This morning I was catching up on yesterday’s  (Tuesday 11/ 08/09)  Daily Mail, as I was busy yesterday.

I was amazed to read a letter from the aptly named Goldsacks family. It said that they were a family of three who had each invested the maximum £30,000 in Premium Bonds in  December 2007. 

I thought, “Lucky them to have such a large sum to enable them to set this aside, as they presumably have other more accessible funds in addition to this.”

They were not, however, thankful for their good fortune, but complaining that their winnings “could be calculated in hundreds, not thousands, of pounds, since we bought them in 2007.”   They then went on to say that it would be fairer  if  only those with £20,000 + should be eligible for the million pound prize!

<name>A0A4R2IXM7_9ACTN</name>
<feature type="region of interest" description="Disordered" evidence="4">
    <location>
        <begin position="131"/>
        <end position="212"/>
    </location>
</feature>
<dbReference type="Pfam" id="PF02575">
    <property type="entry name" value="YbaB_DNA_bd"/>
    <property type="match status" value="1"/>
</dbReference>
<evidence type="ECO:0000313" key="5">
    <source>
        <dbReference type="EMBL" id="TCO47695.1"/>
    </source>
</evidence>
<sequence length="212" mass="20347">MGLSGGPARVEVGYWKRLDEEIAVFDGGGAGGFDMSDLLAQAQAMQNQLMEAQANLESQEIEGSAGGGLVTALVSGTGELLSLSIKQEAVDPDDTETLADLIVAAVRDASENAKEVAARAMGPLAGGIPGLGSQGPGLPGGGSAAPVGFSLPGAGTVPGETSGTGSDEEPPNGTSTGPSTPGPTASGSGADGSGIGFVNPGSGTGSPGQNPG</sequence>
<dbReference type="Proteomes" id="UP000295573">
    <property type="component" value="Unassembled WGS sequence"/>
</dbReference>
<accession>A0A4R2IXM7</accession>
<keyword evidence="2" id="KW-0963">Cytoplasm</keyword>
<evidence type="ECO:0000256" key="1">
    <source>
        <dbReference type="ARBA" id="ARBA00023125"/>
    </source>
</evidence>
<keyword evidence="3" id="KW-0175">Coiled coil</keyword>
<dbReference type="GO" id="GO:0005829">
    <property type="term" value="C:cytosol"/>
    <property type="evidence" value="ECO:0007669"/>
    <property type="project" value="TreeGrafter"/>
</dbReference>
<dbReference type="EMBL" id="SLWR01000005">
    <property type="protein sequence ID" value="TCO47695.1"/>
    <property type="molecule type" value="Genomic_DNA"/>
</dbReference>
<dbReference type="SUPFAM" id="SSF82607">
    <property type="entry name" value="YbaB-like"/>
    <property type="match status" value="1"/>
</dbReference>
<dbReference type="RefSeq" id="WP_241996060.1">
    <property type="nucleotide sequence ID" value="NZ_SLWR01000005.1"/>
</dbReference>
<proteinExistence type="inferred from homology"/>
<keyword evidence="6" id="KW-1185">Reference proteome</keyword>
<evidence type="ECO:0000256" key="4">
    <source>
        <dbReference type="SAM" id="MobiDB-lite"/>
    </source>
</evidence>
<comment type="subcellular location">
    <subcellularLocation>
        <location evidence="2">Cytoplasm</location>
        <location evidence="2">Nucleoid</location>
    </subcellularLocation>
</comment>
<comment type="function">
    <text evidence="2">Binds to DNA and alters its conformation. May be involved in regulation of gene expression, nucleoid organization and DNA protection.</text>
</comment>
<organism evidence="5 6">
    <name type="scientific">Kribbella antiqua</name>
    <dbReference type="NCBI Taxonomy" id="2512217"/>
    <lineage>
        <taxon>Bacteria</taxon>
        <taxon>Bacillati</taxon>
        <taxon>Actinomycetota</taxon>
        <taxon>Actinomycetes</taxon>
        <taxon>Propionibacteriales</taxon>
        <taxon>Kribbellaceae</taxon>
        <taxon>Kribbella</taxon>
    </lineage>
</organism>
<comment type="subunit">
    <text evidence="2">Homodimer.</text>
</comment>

It is not just the sheer greed of this that appals me, but the fact that,  as people with so much disposable capital,  they do not know the difference between a guaranteed return and a gamble. We saw the same thing with people bleating about their poor dividends in failing banks etc.

Any investment is a gamble even the safer ones like building society deposit accounts are subject to the vagaries of the interest rates.

Most of life has a risk element attached to it, so it is no use acting like a spoilt child and crying, “It’s not fair” You just have to accept that sometimes life is not fair. The greedy and unscrupulous sometimes appear to prosper and the “good” sometimes seem to get all the knocks, but that is life, whether we like it or not.

Shortly after reading that letter I turned the radio on for the news and heard about the people affected by the typhoon in Taiwan. Hundreds missing , feared dead, and the suvivors who are left have nothing but the clothes they are wearing. Surely  if anyone is, it is they who are entitled to say, “It’s not fair”

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